Using PAE, however, Windows could access memory that was remapped by the BIOS to reside in an address space above 4GB. The reason it won't is because far too many 32-bit device drivers were developed under the assumption that there'll never be any memory addresses beyond 4GB of RAM available, and if these drivers suddenly had to deal with memory addresses above 4GB they'd crash and burn, bringing the system down with it.

So Microsoft had to implement this classic 3.xx GB limitation in all 32-bit versions of Windows, so that no address space above the 4GB barrier is visible to anything running on the system.

That is, unless something explicitly requests access to the "invisible" memory, which is what Gavotte Ramdisk does.

So, the reason Windows only uses 3.25GB out of 4GB is because only 3.25GB are mapped within the address space below 4GB. The rest is mapped above 4GB up to 4.75GB, while the address space between 3.25GB and 4GB is mapped to all PCI devices and motherboard resources so they can exchange data with the system through that address space. This is the only way to ensure 32-bit drivers will work correctly, by not exposing them to the >4GB address space. Thus the artificial limitation.

But using PAE, Windows is able to allow Gavotte Ramdisk to access the >4GB memory and use it for the RAM disk.
My System SpecsSystem Spec
07 Dec 2011   #9
sygnus21

Windows 8.1 Pro
 
 

Quote   Quote: Originally Posted by murmatron View Post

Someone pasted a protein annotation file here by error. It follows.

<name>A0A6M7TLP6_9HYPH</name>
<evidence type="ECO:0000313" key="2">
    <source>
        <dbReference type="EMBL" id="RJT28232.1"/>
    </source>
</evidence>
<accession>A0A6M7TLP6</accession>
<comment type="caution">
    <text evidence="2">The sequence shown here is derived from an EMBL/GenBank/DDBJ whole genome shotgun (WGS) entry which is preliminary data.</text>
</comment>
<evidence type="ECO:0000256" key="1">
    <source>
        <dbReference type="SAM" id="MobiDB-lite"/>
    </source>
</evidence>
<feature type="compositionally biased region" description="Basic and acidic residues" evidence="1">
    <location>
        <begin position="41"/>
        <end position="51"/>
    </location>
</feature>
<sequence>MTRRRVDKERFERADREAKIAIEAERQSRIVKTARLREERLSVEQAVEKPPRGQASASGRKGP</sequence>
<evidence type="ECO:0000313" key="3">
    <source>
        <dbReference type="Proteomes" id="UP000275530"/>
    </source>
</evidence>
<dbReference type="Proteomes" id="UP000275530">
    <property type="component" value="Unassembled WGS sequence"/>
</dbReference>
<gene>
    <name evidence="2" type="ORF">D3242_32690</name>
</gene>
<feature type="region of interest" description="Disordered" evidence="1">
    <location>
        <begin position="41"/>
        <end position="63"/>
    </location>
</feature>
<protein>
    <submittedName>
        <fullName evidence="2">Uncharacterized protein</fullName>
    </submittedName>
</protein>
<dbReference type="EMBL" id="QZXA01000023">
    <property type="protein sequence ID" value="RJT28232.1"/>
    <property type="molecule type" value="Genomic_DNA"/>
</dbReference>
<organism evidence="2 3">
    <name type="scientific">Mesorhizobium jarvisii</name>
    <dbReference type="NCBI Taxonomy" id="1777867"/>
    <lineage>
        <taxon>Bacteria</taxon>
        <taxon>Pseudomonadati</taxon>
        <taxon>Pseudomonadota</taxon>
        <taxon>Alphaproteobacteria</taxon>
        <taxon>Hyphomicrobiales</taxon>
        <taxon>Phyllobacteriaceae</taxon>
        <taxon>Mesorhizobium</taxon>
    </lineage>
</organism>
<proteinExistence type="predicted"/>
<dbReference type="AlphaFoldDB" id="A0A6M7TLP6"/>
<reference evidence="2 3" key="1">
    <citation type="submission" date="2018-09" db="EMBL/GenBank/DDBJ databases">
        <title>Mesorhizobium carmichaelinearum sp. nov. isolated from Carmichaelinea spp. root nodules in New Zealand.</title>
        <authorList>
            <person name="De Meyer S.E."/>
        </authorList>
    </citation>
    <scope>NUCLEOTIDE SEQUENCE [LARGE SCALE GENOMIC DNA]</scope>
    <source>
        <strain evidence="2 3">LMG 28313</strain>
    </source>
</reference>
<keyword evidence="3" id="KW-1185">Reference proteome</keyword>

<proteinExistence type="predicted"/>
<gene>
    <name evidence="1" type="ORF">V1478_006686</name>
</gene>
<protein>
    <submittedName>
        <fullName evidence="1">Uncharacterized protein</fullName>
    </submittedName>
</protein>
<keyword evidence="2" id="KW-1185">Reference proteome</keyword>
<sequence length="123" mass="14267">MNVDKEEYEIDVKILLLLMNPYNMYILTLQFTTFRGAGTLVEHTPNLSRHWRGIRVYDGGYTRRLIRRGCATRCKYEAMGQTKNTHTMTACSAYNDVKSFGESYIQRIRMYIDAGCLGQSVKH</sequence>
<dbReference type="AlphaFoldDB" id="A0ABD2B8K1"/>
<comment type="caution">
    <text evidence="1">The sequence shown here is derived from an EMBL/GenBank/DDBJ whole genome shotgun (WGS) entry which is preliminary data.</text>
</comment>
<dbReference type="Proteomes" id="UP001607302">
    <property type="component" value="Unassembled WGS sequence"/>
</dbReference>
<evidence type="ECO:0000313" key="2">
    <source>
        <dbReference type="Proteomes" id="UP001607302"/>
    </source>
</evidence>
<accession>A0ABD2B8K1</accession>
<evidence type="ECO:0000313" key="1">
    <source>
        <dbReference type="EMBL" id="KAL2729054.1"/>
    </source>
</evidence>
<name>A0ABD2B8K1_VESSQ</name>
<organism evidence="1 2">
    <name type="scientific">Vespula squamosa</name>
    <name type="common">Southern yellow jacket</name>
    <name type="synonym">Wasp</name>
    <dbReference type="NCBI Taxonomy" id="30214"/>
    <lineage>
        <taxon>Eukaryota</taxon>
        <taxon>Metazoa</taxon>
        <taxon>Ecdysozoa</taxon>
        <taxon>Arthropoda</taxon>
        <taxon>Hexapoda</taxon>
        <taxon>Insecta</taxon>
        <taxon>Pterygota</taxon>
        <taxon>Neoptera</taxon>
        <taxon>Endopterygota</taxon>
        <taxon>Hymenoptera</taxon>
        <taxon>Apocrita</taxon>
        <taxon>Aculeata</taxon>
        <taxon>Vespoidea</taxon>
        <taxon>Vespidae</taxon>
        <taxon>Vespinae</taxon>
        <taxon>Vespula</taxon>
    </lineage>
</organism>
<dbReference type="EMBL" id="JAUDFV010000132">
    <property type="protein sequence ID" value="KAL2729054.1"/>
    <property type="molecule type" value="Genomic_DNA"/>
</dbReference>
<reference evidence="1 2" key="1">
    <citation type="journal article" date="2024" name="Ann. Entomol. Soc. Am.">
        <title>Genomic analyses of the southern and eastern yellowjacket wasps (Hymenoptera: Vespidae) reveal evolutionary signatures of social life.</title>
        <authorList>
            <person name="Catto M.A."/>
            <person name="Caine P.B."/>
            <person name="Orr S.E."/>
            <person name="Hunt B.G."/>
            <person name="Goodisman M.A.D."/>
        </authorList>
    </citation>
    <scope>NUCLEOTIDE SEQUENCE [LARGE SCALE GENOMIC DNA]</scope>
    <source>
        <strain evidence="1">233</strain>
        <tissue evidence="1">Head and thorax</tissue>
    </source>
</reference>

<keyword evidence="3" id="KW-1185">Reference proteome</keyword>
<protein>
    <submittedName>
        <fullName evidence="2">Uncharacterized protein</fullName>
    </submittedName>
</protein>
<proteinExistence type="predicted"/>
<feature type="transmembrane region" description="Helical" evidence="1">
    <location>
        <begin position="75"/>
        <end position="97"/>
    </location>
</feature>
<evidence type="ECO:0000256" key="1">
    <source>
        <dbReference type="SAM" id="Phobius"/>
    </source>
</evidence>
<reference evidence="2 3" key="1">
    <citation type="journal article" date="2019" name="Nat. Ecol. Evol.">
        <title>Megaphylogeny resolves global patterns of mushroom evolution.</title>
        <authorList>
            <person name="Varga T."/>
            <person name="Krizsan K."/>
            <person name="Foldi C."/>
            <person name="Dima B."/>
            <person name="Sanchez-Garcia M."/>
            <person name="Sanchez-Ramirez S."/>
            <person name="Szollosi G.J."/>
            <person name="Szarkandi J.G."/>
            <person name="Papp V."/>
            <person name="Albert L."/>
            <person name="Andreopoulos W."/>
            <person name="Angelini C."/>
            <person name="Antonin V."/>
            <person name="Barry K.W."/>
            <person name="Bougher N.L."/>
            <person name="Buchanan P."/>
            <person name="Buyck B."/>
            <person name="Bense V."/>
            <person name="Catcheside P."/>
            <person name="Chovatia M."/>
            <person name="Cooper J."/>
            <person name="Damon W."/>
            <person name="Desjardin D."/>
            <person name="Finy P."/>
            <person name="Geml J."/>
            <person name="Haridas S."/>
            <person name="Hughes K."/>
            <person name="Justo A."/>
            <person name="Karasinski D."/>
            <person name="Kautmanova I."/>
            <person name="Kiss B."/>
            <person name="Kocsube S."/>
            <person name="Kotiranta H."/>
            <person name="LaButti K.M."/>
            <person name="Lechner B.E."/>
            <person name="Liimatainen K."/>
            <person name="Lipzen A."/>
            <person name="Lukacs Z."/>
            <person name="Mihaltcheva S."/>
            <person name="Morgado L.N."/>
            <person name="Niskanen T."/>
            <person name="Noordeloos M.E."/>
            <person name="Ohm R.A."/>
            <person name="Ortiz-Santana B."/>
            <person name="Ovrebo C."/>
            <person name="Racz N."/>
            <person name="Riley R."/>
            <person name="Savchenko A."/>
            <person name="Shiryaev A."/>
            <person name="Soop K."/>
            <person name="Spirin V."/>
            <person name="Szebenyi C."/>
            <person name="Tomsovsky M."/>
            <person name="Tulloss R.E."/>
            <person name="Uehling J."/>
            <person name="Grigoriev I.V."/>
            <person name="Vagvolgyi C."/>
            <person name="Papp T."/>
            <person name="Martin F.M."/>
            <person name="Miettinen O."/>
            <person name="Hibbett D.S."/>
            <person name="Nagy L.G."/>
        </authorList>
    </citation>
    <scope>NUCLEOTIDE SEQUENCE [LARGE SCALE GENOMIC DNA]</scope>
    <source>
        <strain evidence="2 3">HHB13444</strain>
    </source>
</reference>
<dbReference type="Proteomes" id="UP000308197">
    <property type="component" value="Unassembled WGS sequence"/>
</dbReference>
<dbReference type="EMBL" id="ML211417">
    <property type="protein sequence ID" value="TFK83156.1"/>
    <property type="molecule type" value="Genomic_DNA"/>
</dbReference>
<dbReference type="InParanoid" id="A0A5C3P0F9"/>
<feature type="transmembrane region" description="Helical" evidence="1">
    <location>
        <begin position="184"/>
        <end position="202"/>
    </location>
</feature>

The memory is not hardware reserved. 32-bit Windows 7 deliberately prevents you from using it even if PAE is enabled.
So, it is therefore... hardware preserved. The fact that you can use a 3rd party program to get around it doesn't negate the fact that "Windows 7 deliberately prevents you from using it even if PAE is enabled"

I'm just reporting what's stated here - Investigate memory usage with Windows 7 Resource Monitor | TechRepublic

And here - Windows 7 memory usage: What's the best way to measure? | ZDNet

Anyway I'm not going to call myself a memory expert so....

And yes WHS, it is a address space thing.
My System SpecsSystem Spec
07 Dec 2011   #10
murmatron

Windows 7 Pro x86
 
 

Edit: Snipped, misread last sentence as a question

Quote   Quote: Originally Posted by sygnus21 View Post
Quote   Quote: Originally Posted by murmatron View Post
The memory is not hardware reserved. 32-bit Windows 7 deliberately prevents you from using it even if PAE is enabled.
So, it is therefore... hardware preserved. The fact that you can use a 3rd party program to get around it doesn't negate the fact that "Windows 7 deliberately prevents you from using it even if PAE is enabled"

...

And yes WHS, it is a address space thing.
The RAM between 3.25GB and 4GB is absolutely not hardware reserved; it's remapped (as Corazon stated) to above 4GB so that the devices in the machine can be accessed through memory-mapped I/O in the region below 4GB. The remapping is necessary because the PCI-Express bus still only has 32bit address lines and can't address memory above 4GB. This is true even in 64bit Windows, Linux or whatever - it's not done by the operating system.

By contrast, every processor since the Pentium-I-can't-remember-which-one-exactly has been capable of 36bit PAE addressing (that's 64GB)

The claim that allowing PAE addressing in Windows causes (or caused at some point in the past) problems with some drivers may well be true for drivers that are not written following the Windows DDK specification, with the 'gotcha' being that realistically, there's no way to tell in advance of them crashing your system. For that reason I more-or-less accept Microsoft's stated rationale for hobbling PAE on desktop Windows since XP-SP3, but the fact remains that there exists a way to use this memory in a way that makes badly written drivers irrelevant, so I often feel the need to point this out.

It's interesting to note that Gavotte Ramdisk is based on a sample ramdisk program provided by Microsoft in the Windows DDK a long time ago.
My System SpecsSystem Spec